Is The FEC Press Exemption At Risk?

Politico and other press entities are reporting on an enforcement matter against conservative radio show host Sean Hannity that was just released by the Federal Election Commission (“FEC”).  A New York Democratic Party official filed the complaint against Hannity and the media corporations that distribute his shows because he sent an email promoting a conservative candidate for congress in New York.  The email also asked recipients to contribute to the conservative candidate’s campaign committee.  The enforcement matter is MUR 6320.

In this matter, the Office of the General Counsel recommended dismissing the matter and closing the file because, among other things, the email falls within the press exemption which provides wide latitude to press organizations to discuss, endorse and support candidates as part of their editorial processes.  Traditionally, the Commissioners dismiss these types of complaints unanimously and in a bipartisan manner.  In the Hannity matter, however, two Democratic Commissioners rejected the staff recommendation and voted to proceed with an investigation.  The result is that many in the regulated community are scratching their heads wondering whether some Commissioners are taking a new look at the press exemption’s boundaries.

One of the Democratic Commissioners, Ellen Weintraub, went on the record with Politico and offered the following explanation for her vote:

Ellen Weintraub, one of the two Democrats who voted against dismissing the case, told POLITICO she “thought that (Hannity’s email) did not qualify for the media exemption and that there was a violation” because Hannity wasn’t acting in his “normal media capacity” when he sent out the email.

“A newspaper can run an editorial endorsing a candidate, but if it then goes out and places a billboard, that’s a different story – that’s not what it normally does,” she said. “Just because you’re a journalist, doesn’t mean that you have a total exemption for any activity that you do and the same follows here,” she said.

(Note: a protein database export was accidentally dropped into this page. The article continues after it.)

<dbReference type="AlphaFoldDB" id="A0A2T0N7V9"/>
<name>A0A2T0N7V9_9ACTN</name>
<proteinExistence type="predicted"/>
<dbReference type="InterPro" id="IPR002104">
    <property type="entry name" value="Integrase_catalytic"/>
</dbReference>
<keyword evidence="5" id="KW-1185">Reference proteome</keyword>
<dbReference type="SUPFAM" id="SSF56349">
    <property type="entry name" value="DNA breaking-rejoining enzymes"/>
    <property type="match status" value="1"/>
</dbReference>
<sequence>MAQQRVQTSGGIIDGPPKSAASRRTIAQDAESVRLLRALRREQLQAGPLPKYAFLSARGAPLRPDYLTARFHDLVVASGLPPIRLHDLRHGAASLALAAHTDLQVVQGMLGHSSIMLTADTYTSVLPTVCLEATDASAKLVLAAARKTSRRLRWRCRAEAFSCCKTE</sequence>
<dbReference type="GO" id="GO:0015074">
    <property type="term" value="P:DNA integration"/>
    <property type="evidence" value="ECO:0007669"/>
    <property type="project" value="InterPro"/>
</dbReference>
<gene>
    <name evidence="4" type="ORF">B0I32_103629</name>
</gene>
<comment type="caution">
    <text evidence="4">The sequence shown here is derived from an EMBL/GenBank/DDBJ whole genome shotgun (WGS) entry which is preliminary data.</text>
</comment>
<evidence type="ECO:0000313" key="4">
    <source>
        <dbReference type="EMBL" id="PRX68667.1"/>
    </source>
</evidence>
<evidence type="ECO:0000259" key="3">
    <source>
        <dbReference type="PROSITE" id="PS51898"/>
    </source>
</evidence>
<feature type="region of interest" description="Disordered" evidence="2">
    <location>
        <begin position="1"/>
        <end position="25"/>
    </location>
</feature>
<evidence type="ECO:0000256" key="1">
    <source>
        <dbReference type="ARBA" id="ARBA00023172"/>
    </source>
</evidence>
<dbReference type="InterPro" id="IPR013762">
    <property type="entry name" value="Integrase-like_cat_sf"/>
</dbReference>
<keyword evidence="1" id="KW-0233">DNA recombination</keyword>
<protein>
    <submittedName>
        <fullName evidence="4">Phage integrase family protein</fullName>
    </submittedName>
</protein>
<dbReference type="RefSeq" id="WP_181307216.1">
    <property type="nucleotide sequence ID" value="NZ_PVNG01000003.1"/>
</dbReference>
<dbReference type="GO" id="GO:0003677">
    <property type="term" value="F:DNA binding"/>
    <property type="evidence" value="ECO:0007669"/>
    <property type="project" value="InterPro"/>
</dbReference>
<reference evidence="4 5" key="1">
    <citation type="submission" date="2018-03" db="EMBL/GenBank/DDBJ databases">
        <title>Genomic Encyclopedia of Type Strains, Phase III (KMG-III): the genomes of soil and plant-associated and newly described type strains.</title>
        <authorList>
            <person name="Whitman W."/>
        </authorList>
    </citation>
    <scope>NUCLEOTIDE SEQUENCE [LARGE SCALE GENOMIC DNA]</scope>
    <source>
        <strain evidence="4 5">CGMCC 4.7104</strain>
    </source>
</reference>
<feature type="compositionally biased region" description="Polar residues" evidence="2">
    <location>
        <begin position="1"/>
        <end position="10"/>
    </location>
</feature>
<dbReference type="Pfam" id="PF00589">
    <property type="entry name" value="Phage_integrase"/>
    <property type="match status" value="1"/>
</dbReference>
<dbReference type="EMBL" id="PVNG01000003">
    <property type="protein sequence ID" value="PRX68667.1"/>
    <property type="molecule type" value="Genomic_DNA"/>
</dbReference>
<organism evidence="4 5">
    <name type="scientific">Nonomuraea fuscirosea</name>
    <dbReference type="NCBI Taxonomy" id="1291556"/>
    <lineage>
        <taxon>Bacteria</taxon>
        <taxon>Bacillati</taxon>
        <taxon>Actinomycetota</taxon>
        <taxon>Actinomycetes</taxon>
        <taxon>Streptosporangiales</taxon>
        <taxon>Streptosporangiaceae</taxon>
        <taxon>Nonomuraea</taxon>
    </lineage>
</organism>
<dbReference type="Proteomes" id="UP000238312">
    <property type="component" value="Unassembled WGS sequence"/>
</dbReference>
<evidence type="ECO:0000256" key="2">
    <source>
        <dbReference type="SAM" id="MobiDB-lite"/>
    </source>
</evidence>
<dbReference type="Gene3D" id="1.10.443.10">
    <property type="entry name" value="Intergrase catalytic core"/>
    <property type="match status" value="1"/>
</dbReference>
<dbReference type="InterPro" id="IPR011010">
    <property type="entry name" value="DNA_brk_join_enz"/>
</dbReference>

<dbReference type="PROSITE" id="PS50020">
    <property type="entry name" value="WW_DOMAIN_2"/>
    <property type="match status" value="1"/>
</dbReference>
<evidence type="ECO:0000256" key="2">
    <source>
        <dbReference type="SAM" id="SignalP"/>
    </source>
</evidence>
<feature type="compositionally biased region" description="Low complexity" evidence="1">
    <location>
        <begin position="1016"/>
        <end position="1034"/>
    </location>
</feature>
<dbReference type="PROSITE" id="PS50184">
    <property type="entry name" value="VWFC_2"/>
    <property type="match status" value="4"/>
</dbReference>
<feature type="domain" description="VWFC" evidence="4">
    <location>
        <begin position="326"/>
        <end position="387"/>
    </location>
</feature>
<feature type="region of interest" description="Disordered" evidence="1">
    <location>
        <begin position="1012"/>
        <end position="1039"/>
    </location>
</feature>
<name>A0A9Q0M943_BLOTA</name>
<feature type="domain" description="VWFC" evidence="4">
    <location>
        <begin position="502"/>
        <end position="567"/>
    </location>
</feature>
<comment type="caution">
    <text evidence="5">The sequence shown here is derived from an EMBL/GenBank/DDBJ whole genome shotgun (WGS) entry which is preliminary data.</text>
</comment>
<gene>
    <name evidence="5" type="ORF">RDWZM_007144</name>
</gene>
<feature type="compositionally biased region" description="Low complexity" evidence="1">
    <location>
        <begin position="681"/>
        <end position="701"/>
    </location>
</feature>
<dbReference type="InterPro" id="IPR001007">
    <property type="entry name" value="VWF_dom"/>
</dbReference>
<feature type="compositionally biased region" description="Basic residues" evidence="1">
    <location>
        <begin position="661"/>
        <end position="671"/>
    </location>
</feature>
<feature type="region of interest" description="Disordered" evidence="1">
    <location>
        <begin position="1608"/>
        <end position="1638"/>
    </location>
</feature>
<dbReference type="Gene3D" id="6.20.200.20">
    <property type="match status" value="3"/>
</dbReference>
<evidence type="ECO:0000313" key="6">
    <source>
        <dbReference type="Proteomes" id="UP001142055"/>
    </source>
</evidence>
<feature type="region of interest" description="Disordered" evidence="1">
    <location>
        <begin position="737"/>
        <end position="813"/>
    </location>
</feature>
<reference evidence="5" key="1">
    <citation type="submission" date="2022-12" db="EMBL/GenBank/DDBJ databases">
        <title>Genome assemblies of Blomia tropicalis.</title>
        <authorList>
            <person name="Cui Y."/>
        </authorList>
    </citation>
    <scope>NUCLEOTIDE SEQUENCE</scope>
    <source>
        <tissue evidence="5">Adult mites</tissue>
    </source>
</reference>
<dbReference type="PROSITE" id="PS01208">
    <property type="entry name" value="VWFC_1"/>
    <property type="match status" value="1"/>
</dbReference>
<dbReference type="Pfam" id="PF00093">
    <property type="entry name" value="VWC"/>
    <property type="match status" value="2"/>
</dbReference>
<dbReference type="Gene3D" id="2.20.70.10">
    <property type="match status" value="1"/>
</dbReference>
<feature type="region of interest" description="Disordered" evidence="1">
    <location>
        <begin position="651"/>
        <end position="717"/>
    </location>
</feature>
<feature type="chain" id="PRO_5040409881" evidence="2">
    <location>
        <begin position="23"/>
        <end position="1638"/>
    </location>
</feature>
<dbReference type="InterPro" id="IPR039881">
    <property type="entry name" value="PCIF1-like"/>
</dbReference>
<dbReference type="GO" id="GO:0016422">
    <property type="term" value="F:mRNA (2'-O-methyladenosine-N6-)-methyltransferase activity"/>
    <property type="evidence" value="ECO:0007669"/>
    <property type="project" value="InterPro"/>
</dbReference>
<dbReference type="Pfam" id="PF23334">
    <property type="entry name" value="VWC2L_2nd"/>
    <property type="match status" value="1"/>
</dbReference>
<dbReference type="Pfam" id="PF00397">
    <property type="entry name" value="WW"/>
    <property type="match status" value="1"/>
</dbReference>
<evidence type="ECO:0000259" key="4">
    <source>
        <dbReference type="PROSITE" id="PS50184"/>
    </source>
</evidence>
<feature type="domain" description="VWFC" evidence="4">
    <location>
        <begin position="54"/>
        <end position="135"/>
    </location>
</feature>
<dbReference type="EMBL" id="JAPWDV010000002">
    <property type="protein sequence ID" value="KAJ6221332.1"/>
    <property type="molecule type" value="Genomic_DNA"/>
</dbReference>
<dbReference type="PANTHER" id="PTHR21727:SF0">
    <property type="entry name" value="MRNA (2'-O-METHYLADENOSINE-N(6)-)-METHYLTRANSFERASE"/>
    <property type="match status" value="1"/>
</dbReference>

The billboard analogy is an interesting one since in MUR 5679 the Pennsylvania Republican Party filed a complaint against the Scranton Times-Tribune and Casey for Senate because the newspaper purchased advertising that included a faux headline promoting Democratic Senate candidate Bob Casey.  According to the complaint, the newspaper placed advertisements on billboards, banner ads on buses, and television ads under the headline “Better Together” with the fictitious headline “Casey to Run for Senate” and next to it another referencing the Terry Schiavo matter – one of the Democratic Party’s primary attacks against then-Senator Rick Santorum.  The complainant was also upset about public records indicating that the family who publishes the newspaper were Democratic donors at the time.  The complaint alleged that the advertising campaign contained express advocacy and falls outside of the press exemption.  All six Commissioners voted to dismiss the matter, including Commissioner Weintraub.

The Hannity matter may be one that deserves a detailed Statement of Reasons from the Commissioners who voted against dismissing the complaint.  Because the communications at issue involve email, the regulated community needs to know whether some commissioners are not only taking a fresh look at the press exemption, but also the exemptions to the definitions of contribution and expenditure that protect political bloggers and other internet communications.  If these Commissioners are considering a new approach to these issues, despite the firm precedence on these issues and the internet regulations adopted in 2006, the regulated community and the conservative and liberal blogospheres need clear notice of this new position.

The internet must remain a free speech zone.  As the majority stated in the Citizens United decision:

Rapid changes in technology – and the creative dynamic inherent in the concept of free expression – counsel against upholding a law that restricts political speech in certain media or by certain speakers.  Today, 30-second television ads may be the most effective way to convey a political message.  Soon, however, it may be that Internet sources, such as blogs and social networking Web sites, will provide citizens with significant information about political candidates and issues.  Yet, [the law at issue] would seem to ban a blog post expressly advocating the election or defeat of a candidate if that blog were created with corporate funds.  The First Amendment does not permit Congress to make these categorical distinctions based on the corporate identity of the speaker and the content of the political speech.  Slip Op. at 49.

I look forward to reading the Statement of Reasons explaining the Hannity matter.

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